Katz: Any solution must be supported by all partners

US President Donald Trump and his administration are very interested in seeing a peace deal between Belgrade and Pristina, but any solution must be supported by all partners in Europe, including Germany, says Jonathan Katz, a senior fellow with the German Marshall Fund of the United States.

11 Oktobar 2019 20:25

WASHINGTON - US President Donald Trump and his administration are very interested in seeing a peace deal between Belgrade and Pristina, but any solution must be supported by all partners in Europe, including Germany, says Jonathan Katz, a senior fellow with the German Marshall Fund of the United States.

Speaking to Tanjug after Serbian President Aleksandar Vucic met with Richard Grenell, the US special presidential envoy for the Belgrade-Pristina dialogue, Katz said Grenell's visit to Belgrade was "an effort to try to move that process forward."

It highlights the commitment of the US to a resolution of this long-standing issue, but also a commitment to Serbia, Kosovo and the region, he said.

Speaking to reporters Friday, Vucic said his conversation with Grenell had been serious, open and responsible and that he needed time to think about it to see what was to be done next.

"No one is offering us anything when it comes to Kosovo-Metohija - no one will give us anything," Vucic also said.

Katz said that "there are some differences of opinion amongst important partners in resolving these issues between Serbia and Kosovo."

"I think that the most important thing is that any type of effort to seek a long-term agreement has to be supported particularly by partners in Europe, including Germany and the EU, and that any concerns about the impact of the fragmentation or swapping of lands in the Balkans, where there are other sensitivities, have to be taken into account in this process," he said, adding that both the US and the European side wanted to see "greater integration of the region into Euro-Atlantic structures.”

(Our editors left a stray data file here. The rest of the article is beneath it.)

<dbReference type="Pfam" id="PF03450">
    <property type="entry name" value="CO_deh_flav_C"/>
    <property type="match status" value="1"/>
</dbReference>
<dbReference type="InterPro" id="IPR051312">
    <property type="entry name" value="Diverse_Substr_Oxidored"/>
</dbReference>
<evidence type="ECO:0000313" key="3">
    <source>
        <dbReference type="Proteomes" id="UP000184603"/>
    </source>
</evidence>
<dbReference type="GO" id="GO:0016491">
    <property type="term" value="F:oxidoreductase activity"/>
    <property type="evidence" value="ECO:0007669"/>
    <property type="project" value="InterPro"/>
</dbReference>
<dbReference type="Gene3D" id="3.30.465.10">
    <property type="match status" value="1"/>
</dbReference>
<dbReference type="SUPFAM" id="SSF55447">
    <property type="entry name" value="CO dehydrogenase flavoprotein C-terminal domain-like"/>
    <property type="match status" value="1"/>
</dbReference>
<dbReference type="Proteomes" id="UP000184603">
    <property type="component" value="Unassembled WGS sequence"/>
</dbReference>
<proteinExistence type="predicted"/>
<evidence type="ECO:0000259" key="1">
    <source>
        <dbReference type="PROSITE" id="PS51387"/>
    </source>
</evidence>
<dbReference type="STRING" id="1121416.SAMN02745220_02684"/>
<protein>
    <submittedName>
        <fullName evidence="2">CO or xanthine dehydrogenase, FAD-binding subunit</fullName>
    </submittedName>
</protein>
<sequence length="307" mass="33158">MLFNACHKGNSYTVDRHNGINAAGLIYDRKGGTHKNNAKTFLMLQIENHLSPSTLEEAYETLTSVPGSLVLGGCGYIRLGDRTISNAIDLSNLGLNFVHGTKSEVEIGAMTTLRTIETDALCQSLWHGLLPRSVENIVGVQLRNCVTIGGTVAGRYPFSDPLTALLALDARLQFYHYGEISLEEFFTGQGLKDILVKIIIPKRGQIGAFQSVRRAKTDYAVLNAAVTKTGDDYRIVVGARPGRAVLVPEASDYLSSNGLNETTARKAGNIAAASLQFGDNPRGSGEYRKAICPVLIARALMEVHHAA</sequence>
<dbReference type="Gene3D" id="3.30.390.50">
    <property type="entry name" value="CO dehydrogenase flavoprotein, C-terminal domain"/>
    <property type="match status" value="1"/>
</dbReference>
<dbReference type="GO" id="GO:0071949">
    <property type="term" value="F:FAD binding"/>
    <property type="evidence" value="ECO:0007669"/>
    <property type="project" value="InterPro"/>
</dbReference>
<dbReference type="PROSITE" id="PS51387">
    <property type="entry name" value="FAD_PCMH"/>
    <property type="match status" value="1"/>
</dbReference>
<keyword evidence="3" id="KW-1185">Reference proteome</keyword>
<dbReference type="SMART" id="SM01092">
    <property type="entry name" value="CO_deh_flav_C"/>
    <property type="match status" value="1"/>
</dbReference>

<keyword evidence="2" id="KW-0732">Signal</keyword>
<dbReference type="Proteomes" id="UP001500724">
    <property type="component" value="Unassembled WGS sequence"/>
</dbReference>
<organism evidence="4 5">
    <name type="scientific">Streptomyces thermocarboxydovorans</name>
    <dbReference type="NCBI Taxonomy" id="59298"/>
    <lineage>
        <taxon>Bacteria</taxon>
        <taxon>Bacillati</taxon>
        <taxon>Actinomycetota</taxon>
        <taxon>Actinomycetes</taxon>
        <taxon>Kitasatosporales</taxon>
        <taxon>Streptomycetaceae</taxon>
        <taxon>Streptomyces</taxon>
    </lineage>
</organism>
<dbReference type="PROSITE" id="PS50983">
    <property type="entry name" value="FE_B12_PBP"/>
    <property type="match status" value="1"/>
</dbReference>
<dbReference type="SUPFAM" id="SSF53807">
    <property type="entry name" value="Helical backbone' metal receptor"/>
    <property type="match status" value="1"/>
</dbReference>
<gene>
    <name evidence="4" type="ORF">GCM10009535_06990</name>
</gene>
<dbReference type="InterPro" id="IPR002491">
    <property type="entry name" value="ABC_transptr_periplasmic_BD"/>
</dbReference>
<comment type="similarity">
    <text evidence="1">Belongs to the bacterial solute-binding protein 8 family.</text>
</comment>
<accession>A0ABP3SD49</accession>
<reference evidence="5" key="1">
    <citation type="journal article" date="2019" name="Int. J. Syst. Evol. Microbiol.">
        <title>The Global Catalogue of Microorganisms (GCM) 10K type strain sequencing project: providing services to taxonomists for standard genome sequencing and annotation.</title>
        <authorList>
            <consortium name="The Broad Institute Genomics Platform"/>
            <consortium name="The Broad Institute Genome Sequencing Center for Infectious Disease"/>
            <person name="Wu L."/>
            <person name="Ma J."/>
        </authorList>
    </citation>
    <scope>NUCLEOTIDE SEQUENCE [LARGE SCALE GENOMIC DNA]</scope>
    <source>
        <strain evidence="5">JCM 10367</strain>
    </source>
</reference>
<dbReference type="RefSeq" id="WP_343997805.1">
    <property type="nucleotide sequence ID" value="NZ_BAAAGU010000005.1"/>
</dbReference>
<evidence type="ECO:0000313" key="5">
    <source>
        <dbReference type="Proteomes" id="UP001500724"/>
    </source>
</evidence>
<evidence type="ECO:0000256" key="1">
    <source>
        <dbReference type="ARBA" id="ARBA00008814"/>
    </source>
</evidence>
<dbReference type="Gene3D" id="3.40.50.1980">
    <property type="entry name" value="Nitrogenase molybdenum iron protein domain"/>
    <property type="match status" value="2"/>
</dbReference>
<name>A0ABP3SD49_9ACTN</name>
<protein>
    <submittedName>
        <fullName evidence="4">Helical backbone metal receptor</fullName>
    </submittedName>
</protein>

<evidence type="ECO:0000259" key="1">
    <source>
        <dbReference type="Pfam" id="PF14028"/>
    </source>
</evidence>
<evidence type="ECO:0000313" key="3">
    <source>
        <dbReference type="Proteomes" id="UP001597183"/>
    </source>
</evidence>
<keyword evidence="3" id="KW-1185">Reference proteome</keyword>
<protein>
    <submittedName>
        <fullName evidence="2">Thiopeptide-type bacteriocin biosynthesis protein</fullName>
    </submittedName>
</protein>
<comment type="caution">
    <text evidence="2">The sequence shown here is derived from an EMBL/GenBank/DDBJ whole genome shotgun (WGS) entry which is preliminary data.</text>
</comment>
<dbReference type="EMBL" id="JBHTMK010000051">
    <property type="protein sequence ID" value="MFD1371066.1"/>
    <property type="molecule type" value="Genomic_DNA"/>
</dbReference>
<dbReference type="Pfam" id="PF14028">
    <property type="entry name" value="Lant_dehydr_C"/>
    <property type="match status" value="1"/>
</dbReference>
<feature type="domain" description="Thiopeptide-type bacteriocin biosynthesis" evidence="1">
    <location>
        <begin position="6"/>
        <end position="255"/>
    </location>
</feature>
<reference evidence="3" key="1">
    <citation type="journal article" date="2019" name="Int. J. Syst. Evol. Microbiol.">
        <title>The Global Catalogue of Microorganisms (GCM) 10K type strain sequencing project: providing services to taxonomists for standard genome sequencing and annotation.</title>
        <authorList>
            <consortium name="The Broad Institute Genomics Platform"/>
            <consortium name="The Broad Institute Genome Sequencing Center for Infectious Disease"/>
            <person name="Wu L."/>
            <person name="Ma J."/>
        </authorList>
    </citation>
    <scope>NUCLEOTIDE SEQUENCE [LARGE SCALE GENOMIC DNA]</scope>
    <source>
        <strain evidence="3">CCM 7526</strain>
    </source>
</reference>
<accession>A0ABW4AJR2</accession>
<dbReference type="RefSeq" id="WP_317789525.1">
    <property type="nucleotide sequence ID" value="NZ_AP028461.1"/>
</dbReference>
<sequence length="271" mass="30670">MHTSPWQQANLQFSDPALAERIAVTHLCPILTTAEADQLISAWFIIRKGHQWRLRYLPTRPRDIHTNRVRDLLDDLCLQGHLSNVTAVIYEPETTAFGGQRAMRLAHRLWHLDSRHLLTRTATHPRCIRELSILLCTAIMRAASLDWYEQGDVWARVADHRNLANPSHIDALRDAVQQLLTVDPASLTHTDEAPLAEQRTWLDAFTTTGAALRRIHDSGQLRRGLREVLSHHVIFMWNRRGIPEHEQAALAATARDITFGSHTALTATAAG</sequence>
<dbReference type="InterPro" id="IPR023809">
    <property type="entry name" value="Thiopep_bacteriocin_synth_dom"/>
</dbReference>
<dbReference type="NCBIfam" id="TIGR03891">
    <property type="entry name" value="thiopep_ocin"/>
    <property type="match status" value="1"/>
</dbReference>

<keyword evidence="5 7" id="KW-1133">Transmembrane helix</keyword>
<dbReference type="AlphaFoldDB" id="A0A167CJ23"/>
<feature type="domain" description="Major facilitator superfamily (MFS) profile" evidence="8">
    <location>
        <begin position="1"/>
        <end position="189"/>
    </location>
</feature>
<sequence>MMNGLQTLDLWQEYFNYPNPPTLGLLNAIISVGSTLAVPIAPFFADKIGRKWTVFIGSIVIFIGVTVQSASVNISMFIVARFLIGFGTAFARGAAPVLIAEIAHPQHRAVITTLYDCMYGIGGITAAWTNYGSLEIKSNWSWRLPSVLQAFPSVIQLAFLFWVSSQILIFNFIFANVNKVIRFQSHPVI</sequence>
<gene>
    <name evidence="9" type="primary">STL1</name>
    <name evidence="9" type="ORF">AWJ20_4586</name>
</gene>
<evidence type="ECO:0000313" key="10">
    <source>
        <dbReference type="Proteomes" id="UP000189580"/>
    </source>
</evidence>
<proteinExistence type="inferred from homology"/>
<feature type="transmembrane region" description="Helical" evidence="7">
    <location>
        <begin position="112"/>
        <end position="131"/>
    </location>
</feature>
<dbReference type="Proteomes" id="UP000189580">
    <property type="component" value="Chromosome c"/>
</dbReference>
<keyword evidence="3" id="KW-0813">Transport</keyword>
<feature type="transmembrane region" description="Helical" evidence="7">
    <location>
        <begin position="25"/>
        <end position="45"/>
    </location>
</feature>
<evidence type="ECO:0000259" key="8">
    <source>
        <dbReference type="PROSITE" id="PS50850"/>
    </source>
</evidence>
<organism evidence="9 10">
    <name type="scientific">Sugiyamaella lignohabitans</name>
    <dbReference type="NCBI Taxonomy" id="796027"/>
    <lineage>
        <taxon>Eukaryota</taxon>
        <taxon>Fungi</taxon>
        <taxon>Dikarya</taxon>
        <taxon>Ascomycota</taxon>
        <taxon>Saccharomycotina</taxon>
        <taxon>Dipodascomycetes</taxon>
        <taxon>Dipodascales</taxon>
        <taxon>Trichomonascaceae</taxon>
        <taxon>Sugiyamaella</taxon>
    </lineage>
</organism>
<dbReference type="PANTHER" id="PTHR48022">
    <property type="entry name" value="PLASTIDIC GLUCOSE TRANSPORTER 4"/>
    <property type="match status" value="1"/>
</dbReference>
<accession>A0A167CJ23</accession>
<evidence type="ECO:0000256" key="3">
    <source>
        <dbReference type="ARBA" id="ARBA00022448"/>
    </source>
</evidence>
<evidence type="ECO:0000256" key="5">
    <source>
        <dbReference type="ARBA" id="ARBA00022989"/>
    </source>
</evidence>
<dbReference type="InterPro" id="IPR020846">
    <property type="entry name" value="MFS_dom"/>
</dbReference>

"It has to be a sustainable resolution that will include the support of the partners of both Serbia and Kosovo over an extended period for any agreement to be lasting," he said.

He also said that trying to put an "immediate timetable" or force an agreement that was not sustainable would be "a step in the wrong direction if it creates instability, rather than stability."

"I think the White House and others, they have a timeframe, but the timeframe will really be decided by those people who are potentially negotiating and then the partners who are engaging to support the process."

"Any attempt to fast-track something that can't be fast-tracked can be counter-productive," he said.


Foto Tanjug/ S.Radovanovic

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